It’s time we start asking some different questions of candidates – Have you ever been accused of harassment? What will you do to ensure a safe working environment at the Capitol and every other workplace in the state?
We also need different candidates. A recent article from the Harvard Business Review says hiring and promoting women addresses the two root causes of sexual harassment. In the parlance of politics, that means we have to elect and appoint more women if we want a safer workplace under the gold dome.
Besides, we think our democracy works best when it reflects the population. White men comprise 31 percent of our country’s population and hold 65 percent of elected positions, says Who Leads US. Women of color comprise 19 percent of our population and hold just 4 percent of elected offices.
While Colorado ranked first in the nation in the percentage of women legislators for several years with 42 percent, we actually dropped to fourth with 38 percent after the 2016 election, says the Center for American Women in Politics at Rutgers University. Represent Women gives Colorado a grade of “D” in part because we have never had a woman governor or a woman U.S. senator.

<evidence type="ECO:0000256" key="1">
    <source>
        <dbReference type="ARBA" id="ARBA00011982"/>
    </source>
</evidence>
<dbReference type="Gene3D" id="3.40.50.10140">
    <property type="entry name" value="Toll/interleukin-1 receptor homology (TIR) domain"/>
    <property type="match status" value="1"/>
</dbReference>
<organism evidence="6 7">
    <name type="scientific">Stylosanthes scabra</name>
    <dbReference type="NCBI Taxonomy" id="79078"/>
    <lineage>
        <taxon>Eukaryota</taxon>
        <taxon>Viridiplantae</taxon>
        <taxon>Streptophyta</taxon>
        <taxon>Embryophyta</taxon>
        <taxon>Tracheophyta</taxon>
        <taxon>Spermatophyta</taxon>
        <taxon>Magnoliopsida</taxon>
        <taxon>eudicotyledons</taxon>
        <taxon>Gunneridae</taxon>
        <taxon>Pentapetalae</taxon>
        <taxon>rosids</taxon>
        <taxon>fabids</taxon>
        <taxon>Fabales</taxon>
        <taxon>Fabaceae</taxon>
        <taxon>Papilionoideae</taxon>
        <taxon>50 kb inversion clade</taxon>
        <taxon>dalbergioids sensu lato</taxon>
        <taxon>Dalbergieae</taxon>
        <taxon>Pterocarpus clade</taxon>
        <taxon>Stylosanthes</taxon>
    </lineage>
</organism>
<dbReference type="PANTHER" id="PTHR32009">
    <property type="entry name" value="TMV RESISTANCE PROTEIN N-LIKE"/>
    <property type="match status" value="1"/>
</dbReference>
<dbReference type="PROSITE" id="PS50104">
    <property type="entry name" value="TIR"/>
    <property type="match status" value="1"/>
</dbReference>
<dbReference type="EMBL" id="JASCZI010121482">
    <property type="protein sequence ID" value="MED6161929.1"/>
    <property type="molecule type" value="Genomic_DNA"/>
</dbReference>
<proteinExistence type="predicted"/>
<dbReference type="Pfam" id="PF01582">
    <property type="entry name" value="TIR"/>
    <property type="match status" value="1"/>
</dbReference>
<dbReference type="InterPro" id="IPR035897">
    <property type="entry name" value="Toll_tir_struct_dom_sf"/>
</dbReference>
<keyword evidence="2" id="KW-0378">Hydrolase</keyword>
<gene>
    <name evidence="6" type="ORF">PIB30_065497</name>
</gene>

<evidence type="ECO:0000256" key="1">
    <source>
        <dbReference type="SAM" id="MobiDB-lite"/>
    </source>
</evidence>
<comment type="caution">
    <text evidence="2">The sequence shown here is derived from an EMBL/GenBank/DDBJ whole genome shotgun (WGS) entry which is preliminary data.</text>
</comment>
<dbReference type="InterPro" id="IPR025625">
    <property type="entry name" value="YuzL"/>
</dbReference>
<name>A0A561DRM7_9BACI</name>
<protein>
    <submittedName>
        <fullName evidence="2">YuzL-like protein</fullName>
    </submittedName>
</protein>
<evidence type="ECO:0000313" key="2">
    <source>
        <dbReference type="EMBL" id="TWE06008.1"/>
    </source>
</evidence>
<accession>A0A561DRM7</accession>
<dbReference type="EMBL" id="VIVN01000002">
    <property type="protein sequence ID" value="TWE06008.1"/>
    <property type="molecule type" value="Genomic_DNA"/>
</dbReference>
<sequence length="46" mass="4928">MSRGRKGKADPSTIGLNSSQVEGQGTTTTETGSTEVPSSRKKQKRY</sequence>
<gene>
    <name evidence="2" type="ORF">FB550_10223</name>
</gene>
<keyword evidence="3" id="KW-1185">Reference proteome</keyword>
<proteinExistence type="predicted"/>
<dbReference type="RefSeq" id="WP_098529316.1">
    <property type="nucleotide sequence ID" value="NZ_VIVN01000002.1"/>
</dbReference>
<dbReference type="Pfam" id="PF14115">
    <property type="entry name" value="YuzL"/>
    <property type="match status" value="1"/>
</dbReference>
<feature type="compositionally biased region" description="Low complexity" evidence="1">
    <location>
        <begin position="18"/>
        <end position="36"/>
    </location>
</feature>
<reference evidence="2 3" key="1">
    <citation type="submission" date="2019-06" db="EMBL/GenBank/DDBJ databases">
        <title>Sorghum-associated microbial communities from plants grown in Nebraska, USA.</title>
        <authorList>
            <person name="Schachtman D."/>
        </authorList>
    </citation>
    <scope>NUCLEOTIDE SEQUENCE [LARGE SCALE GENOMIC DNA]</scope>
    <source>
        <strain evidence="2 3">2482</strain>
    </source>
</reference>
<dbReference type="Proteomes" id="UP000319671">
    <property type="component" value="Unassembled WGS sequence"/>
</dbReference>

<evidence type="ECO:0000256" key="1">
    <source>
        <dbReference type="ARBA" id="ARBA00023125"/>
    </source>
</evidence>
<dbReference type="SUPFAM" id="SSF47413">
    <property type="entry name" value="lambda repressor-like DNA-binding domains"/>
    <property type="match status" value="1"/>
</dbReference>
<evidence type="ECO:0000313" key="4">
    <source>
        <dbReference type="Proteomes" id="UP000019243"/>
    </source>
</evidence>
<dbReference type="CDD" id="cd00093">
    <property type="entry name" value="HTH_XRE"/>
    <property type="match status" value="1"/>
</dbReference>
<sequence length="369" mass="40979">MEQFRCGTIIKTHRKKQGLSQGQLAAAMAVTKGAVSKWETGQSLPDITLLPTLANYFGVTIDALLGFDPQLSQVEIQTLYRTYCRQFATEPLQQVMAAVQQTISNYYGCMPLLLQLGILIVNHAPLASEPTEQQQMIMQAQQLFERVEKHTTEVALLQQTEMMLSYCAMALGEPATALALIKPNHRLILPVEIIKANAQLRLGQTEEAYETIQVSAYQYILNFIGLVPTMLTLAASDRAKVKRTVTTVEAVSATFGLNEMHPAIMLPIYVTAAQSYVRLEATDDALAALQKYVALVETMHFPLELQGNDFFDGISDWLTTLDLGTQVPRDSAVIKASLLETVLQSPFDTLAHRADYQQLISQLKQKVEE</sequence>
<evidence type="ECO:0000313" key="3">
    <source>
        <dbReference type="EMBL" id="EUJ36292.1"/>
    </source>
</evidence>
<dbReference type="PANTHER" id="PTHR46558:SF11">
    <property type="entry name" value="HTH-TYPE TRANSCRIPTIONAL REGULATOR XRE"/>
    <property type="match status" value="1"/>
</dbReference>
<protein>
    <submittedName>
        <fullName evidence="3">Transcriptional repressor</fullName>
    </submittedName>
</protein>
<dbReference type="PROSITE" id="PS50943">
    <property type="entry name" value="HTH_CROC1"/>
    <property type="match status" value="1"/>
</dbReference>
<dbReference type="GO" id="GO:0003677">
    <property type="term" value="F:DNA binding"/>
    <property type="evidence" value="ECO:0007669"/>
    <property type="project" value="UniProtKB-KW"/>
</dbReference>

All Americans and Coloradans should want to help end sexual harassment. Women lawmakers, aides, interns, lobbyists, secretaries and cleaning staff deserve to work in safe environments.
Bodyguards and extra security may be a necessary short-term fix, but the real solutions are real consequences for the men who commit these offenses, and ultimately, to elect more women.
Update: Since we wrote this post, the Colorado Senate considered expelling Sen. Randy Baumgardner. The resolution failed 17-17. Also, a formal sexual harassment complaint has been filed against State Senator Daniel Kagan for allegedly using the women’s bathroom repeatedly. He says he used it once by mistake due to lacking signage and a broken keypad, but other lawmakers are accusing him of using it multiple times.